Do you feel you've reached success by other people's standards? Have you ever woken up and wondered, "How did I get here?" You're not exactly motivated to go to work. You feel you have no right to complain. After all, you have everything you need. Certainly, everything people expect you to have in your position. Yet you know you're not where you want to be and there's something more. You just don't know what it is nor how to get there. Perhaps you started on your career path early, and it simply doesn't fit who you are anymore, or you've hit a level in your current position and you don't know what's next or how to get there. You are in transition from a social mindset into an author mindset.
No matter what the reason is, it's time to explore what you truly want. What is your more? For some of my clients, they don't want to live by other people's rules anymore. So they start their own ventures. I also have clients that actually love what they do, just not where they're doing it. Or they've reached that plateau and don't know how to get off of it. No matter what the reason, we all want to be happy. Being happy, is having a purposeful career. Do you wish to author your career?
How do you find out what is your more? I have three practices that you can try, and I suggest that you try at least one of them.
The first requires you to reflect on what would the ideal life for you look like. Okay, you have a general idea in mind. Pick up a pencil and paper and start writing a day in that ideal life. Start from the moment you wake up. What are you doing? Who are you with? Where are you? How do you feel? Step through the day, every aspect of the day. What do you do? How long do you do it for? What are the results of that? What happens at the end of the day? All the way to the point where you're about to go to sleep. That's when you stop writing. Now, you should put down your pencil. Look at it. What is in your ideal life exists already today? How can you bring more of that into your life? What can you bring to your life that doesn't exist? What's available to you? What's possible for you? That's practice one.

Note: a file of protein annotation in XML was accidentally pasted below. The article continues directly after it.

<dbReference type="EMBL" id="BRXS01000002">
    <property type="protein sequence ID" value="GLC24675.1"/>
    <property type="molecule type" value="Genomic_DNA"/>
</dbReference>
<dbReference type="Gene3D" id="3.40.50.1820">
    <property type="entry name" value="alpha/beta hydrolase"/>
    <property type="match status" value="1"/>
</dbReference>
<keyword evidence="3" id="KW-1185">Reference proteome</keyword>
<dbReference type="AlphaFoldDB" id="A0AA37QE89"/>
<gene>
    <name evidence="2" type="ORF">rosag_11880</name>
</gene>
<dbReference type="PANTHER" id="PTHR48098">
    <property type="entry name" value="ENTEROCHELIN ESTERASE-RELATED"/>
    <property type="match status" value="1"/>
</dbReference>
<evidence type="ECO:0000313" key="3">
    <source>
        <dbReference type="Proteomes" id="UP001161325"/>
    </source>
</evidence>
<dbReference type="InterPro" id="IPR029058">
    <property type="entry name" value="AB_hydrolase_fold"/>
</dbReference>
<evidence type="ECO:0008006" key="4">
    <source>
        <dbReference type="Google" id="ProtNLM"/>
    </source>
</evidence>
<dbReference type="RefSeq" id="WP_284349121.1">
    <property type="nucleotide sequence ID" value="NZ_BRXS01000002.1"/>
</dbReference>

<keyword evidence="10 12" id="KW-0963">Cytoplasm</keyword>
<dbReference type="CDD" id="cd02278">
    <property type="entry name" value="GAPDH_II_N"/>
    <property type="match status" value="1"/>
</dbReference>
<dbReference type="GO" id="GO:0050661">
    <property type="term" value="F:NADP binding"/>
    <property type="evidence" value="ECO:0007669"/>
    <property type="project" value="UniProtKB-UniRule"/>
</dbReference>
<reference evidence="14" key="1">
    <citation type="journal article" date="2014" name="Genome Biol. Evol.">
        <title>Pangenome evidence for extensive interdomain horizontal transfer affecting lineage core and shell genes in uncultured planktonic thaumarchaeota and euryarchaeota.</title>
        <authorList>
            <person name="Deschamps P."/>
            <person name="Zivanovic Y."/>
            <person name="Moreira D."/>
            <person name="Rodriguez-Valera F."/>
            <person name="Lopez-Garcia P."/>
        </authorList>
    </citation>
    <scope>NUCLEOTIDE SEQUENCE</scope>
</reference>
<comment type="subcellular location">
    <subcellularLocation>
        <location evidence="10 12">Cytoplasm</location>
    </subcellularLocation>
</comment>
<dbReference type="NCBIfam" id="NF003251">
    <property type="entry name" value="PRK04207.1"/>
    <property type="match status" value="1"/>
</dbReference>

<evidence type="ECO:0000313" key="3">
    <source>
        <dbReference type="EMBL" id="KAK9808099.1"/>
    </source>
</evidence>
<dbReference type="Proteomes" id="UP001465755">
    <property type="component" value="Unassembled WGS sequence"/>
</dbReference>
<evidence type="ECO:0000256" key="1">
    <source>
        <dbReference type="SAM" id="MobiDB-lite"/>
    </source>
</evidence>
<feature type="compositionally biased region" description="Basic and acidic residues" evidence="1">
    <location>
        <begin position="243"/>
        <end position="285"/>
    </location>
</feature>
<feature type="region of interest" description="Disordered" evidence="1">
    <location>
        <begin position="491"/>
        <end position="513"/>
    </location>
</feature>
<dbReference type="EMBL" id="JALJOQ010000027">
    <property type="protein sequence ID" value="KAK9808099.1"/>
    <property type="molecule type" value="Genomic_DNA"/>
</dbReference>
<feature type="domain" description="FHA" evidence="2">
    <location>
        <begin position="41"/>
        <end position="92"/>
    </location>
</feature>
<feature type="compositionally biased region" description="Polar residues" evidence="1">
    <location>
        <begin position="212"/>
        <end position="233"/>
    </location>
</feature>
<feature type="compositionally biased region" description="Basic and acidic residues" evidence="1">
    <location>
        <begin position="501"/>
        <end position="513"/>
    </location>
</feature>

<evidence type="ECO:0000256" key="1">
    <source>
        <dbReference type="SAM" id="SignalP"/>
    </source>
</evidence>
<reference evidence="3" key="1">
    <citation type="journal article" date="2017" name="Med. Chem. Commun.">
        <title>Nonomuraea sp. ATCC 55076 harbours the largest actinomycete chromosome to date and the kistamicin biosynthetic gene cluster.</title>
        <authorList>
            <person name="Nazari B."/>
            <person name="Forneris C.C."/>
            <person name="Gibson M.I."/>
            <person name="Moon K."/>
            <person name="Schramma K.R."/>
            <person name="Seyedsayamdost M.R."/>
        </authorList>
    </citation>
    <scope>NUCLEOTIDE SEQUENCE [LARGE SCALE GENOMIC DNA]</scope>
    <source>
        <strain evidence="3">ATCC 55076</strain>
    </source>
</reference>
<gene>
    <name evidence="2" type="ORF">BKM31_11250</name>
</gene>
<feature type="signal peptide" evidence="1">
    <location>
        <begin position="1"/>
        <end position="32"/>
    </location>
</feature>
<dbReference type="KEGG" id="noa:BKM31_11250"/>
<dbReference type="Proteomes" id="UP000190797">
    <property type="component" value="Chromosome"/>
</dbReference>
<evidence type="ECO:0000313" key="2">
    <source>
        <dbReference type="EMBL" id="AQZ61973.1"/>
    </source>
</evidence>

Practice two is a little bit more difficult to explain, so I'll use an example, me. It's about considering what we're telling yourself. What are we telling ourselves about our limits? I thought I spent 15 years in a very specific field. I had a lot of experience and my only possibility was for me to switch companies and do that very same career. Yet, here I am doing something totally different and using those very same skills. I've transferred them. I've used them in new ways, ways I never thought were possible. I was telling myself that I couldn't do something. What are you telling yourself? What limits are you putting on? Can you look at them? Can you question them? Can you try something new to see if you can change your self-talk about what you can and cannot do? Try it. It's challenging. Give it a try.
The third practice is to list out everything you could change if everything was possible; everything. Don't limit yourself. Remember the second practice. We have a tendency to say we can't do things. If you list out everything that's possible, and at the end of that brain dump, go back over that list and find one thing, just one thing and change it. What happens? What shifts for you? What becomes possible next? If it works, what is something else on that list you can change? You'd likely be surprised. It's not that difficult.
Why do these things work? Well, they're actually been proven out by science. How we perceive our situations is up to us. If you choose the right lens, you can be limitless in your potential.